The present invention is embodied in a system for collecting biological samples from air including a collection assembly to store at least one biological sample and a separator to remove selected particles from the air prior to entry into the collection assembly.
In one embodiment, the selected particles are magnetic and the separator includes at least one magnet to attract the particles from the air.
The present invention relates to a system for detecting biological materials in the air of a closed urban environment such as subways, train stations and office buildings. The present invention is based upon the realization and discovery that certain urban environments may cause artificial concentrations of iron or other inhibitors to the biodetection process in the air. In the case of a subway system, the existence of steel rails, wheels, iron drums and rotors, and iron-containing pads in the brakes of the subway cars, can cause high concentrations of aerosolized iron particles in subway air. While these particles are not generally considered to be a health threat to the public, the presence of these particles can affect the ability to use PCR on samples collected by a biodetector. Advantageously, the present invention utilizes a separator to remove such inhibitors from samples before they are collected. By utilizing a separator to remove iron and other inhibitors, the polynucleic acids in the sampled organisms may be copied and increased/amplified using PCR.
With reference to the drawings for purposes of illustration, a particle detector 20 (
In the case of materials containing iron, the separator operates to separate out iron containing particles from the air sample while allowing the biological materials to pass through to the collector. In distinguishing between the biological material and iron containing material, there are two features that are useful. First it recognized that the iron containing materials have magnetic properties. Thus, the separator may use magnetic fields to draw magnetic particles out of the air flow before they can reach the collector. Other magnetic contaminants would also be removed, while non-magnetic biological materials would pass through the separator to the collector or bio-detector and would be unaffected by its presence.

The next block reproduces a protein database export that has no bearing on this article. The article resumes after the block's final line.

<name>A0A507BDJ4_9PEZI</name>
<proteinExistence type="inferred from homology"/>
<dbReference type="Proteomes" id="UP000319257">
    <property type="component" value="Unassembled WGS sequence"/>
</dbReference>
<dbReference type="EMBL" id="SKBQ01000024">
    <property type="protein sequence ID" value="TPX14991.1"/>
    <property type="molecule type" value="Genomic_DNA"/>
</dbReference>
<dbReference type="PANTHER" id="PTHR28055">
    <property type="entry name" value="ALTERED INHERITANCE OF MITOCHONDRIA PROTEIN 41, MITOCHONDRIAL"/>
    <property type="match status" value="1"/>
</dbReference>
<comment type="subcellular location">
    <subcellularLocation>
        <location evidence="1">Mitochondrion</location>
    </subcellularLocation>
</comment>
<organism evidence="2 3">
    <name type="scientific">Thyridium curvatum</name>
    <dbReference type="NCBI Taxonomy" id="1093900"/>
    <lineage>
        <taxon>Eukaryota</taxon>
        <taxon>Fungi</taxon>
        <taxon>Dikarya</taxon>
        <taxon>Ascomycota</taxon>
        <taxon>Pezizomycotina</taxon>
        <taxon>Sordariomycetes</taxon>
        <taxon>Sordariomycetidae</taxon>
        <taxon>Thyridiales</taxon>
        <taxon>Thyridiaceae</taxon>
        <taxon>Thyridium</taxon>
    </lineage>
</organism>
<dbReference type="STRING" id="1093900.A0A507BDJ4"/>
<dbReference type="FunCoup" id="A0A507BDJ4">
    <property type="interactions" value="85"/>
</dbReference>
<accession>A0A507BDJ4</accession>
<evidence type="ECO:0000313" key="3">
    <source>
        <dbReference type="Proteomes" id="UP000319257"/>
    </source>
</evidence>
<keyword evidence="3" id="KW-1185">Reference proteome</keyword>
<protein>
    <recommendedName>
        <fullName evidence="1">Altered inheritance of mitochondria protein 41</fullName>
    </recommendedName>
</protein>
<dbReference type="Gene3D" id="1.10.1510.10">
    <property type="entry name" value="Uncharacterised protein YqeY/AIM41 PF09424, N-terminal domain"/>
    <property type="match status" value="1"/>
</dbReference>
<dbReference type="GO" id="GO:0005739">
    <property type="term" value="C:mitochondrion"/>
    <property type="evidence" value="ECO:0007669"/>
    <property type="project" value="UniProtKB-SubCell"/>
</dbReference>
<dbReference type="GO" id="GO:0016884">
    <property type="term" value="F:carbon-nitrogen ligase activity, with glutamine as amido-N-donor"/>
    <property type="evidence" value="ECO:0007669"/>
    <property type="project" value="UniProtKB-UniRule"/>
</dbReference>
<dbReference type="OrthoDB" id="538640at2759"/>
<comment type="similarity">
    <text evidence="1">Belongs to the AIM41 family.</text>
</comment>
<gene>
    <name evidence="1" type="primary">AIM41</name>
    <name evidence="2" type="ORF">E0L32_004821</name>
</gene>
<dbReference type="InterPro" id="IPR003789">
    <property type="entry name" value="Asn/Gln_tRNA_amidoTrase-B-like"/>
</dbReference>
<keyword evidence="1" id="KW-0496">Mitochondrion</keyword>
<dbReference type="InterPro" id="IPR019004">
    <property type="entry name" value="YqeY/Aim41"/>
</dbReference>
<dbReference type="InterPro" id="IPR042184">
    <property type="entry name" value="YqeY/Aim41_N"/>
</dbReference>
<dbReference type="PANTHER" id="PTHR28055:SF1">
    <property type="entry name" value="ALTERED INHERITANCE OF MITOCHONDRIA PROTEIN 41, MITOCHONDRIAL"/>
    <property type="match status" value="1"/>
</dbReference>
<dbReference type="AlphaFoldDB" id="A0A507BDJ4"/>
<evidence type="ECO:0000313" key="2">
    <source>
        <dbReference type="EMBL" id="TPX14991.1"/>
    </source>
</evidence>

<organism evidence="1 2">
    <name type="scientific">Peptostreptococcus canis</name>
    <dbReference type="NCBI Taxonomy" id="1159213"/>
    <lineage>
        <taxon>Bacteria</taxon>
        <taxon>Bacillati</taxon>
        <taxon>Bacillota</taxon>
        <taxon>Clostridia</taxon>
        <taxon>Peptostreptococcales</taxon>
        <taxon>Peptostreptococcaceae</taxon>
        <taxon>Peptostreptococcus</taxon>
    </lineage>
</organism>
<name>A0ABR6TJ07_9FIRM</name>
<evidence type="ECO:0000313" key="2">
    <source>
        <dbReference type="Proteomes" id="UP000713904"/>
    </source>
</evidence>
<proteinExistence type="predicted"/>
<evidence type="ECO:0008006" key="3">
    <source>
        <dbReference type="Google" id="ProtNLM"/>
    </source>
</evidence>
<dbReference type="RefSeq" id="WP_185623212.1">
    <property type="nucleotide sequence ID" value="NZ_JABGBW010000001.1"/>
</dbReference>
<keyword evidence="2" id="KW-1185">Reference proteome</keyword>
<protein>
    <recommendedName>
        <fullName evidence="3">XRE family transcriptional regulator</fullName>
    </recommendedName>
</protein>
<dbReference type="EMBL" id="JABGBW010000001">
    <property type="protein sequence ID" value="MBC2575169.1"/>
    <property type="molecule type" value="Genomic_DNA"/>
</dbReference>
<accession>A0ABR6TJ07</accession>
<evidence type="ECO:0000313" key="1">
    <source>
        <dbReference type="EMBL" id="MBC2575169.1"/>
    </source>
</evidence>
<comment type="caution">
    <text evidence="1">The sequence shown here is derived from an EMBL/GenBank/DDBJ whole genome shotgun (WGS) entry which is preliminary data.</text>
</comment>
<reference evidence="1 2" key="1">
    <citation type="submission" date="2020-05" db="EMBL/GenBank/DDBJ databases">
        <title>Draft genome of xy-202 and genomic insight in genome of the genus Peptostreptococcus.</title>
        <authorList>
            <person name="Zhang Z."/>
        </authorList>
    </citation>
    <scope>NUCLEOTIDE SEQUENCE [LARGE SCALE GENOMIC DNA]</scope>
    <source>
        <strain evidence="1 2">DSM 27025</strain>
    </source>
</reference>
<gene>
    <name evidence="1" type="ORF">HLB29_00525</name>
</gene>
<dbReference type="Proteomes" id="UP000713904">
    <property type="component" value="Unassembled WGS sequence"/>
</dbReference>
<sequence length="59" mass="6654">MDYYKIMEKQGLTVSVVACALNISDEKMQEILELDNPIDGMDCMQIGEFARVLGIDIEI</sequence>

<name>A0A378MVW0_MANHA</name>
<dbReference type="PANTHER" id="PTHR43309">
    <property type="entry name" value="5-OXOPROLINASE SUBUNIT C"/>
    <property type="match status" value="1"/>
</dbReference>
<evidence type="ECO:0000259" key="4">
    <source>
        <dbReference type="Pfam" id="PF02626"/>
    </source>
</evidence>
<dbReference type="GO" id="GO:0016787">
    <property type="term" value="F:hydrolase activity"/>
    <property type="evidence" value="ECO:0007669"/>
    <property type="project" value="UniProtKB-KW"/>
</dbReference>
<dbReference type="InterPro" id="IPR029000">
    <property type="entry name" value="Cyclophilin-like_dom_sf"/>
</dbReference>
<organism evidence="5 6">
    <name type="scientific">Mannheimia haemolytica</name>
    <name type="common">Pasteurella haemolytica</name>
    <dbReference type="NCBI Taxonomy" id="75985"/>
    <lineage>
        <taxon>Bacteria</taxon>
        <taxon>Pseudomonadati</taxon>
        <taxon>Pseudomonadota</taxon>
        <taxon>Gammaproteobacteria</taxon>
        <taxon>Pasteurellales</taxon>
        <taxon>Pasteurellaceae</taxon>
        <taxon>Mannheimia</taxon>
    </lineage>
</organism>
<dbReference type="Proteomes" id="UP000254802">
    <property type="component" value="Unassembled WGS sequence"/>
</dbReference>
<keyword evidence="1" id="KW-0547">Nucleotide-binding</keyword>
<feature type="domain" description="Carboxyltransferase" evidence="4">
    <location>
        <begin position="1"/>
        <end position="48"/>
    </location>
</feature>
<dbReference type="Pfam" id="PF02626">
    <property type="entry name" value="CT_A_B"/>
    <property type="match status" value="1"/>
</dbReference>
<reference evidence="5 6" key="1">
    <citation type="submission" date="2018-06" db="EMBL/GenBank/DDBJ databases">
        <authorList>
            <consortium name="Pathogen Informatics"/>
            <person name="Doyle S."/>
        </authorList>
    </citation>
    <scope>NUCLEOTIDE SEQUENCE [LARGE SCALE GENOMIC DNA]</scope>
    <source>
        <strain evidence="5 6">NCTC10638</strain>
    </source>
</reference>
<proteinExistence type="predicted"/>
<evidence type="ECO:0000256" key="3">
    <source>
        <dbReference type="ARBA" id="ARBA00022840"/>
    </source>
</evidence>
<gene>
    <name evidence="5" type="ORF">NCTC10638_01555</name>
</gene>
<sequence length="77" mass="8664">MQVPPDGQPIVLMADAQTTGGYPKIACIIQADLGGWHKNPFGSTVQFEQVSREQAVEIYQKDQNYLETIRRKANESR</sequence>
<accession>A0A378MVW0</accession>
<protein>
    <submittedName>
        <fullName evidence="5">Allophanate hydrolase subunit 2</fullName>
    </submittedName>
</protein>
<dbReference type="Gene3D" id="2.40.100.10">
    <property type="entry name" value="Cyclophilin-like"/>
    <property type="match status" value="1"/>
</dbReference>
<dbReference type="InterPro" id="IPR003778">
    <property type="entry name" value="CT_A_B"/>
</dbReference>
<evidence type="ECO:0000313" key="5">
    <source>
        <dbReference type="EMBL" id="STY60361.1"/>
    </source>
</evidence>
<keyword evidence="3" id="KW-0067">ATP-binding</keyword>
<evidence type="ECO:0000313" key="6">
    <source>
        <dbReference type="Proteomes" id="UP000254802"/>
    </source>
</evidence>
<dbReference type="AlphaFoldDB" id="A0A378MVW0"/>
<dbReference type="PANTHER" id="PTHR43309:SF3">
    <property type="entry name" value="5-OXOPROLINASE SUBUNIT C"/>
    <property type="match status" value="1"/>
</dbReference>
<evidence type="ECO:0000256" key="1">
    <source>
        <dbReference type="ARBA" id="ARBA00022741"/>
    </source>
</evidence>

In addition, it is recognized the biological materials are generally found in the range of 2–10 microns (μm) in diameter and is believed to be generally lighter in weight and less dense than iron containing particles. Thus, a vortex may be used to separate out the heavier particles from the air stream before the air sample reaches the collector.
With reference to
With reference to
With reference to
In another embodiment (
It should be noted that the separators as presently described may be used in a variety of configurations that may include biodetectors or biocollectors in combination with passive and forced-air air circulation systems. Thus, the combinations of detectors and biocollectors described above are intended to be exemplary, not limiting.
While the present invention has been described in connection with what are presently considered to be the most practical and preferred embodiments, it is to be understood that the invention is not to be limited to the disclosed embodiments, but to the contrary, is intended to cover various modifications and equivalent arrangements included within the spirit of the invention, which are set forth in the appended claims, and which scope is to be accorded the broadest interpretation so as to encompass all such modifications and equivalent structures.
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|U.S. Classification||435/309.1, 96/30, 96/3, 209/38, 55/282, 73/864.71, 55/307, 96/31, 73/863.21, 209/8, 422/22, 96/2, 95/2, 95/28|
|Cooperative Classification||G01N1/2211, G01N1/2202|
|European Classification||C12M1/26G, C12M1/26B|
|Aug 23, 2002||AS||Assignment|
Owner name: LOCKHEED MARTIN CORPORATION, MARYLAND
Free format text: ASSIGNMENT OF ASSIGNORS INTEREST;ASSIGNOR:MEGERLE, CLIFFORD;REEL/FRAME:013238/0252
Effective date: 20020823
|May 1, 2007||CC||Certificate of correction|
|Oct 4, 2010||REMI||Maintenance fee reminder mailed|
|Feb 27, 2011||LAPS||Lapse for failure to pay maintenance fees|
|Apr 19, 2011||FP||Expired due to failure to pay maintenance fee|
Effective date: 20110227